|Part of our ornamental garden|
What is that tipping point between being a gardener and being an urban farmer? Is there a checklist one must follow before they can legitimately call themselves an urban farmer? To me there is a definite line between “gardener” and “urban farmer” but it doesn’t involve some complicated list of specific tasks one must achieve.
Paul James, the Gardener Guy from HGTV put it best:
“Finally, let me say a word about the term home farming. When I first heard it, I thought it was a tad awkward. After all, I’d always described the process of growing vegetables and herbs as a form of gardening. But the more I thought about it, the more it grew on me. Growing edible crops, whether in your backyard or on your balcony, is a form of farming really. And calling it that distinguishes it from growing flowers and shrubs and trees and so on.”
This is also the line that I draw. If you are producing food, whether it’s for yourself and your family or whether you are selling it, you are involved in farming. It’s agriculture. If it’s in a city, it’s urban agriculture. But I prefer the term “farming” over “agriculture” because in today’s political climate the term “agriculture” contains the allusion of the industrial factory farming that permeates the food industry today.
After all, the definition of farming is:
“the business, art or skill of agriculture.”
The definition of agriculture is:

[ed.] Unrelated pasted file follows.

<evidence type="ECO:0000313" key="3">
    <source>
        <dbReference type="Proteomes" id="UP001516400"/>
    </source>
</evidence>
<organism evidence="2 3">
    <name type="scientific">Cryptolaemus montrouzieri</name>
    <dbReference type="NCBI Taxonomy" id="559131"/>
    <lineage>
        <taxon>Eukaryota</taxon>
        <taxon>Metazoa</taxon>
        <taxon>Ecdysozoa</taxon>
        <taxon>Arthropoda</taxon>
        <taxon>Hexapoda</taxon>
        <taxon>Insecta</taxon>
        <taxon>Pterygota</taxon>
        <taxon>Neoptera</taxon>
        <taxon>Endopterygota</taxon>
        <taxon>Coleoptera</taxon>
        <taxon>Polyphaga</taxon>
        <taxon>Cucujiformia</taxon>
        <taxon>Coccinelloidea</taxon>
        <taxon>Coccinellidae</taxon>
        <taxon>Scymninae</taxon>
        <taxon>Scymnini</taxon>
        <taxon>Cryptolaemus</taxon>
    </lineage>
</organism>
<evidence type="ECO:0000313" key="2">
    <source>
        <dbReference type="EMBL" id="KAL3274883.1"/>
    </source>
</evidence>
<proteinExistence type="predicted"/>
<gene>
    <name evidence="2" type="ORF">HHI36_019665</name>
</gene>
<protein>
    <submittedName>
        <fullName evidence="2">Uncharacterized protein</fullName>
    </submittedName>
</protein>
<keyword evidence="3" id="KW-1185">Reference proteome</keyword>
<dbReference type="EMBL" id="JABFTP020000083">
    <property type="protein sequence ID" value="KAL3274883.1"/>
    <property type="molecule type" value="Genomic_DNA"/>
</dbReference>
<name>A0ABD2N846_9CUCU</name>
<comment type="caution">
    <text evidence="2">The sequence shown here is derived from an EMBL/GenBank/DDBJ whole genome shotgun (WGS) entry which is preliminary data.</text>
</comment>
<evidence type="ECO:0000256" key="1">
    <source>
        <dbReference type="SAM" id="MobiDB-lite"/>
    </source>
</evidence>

“1. the science, art, or occupation concerned with cultivating land, raising crops, and feeding, breeding, and raising livestock; farming.
2. the production of crops, livestock, or poultry.“
Some people would probably say if you’re not selling anything then you are “homesteading” not farming. Homesteading has recently taken on a new meaning. The definition is more in terms of the legal process of acquiring land under the Homestead Act. But the definition given to it by the current homestead movement is it’s more about living self sufficient regardless of whether you are in rural or urban areas. You can find a good set of criteria for urban homesteading here for more information. In the end, however, you can’t homestead without farming (just one small part of homesteading).
So am I a gardener or an urban farmer?
I’m both. However, I consider myself more of an urban farmer. My non-food producing landscape is very low maintenance so I stay rather hands-off with it. My primary focus is producing food. Flowers are pretty, but not utilitarian and for me, form follows function.
3 thoughts on “Gardening vs. Urban Farming”
This was a great post! My husband and I were just having a discussion yesterday on the definition of homesteading. Some might get upset that our current culture is redefining some of these terms, but words have evolved ever since the beginning of time. Definitions DO change, and so a discussion on these terms is great for clarifying what we actually mean.
Such a provocative post. When people ask what I do I jokingly tell them I'm a stay-at-home-farmer. We live in the city, but I grow a lot of our food, grow fruit trees and keep a small flock of hens. The chickens are like a gateway drug to farming. I'm one step from adding meat rabbits and bees.
Well said. It would seem you and I are on the same page lately. BTW, love your blog!
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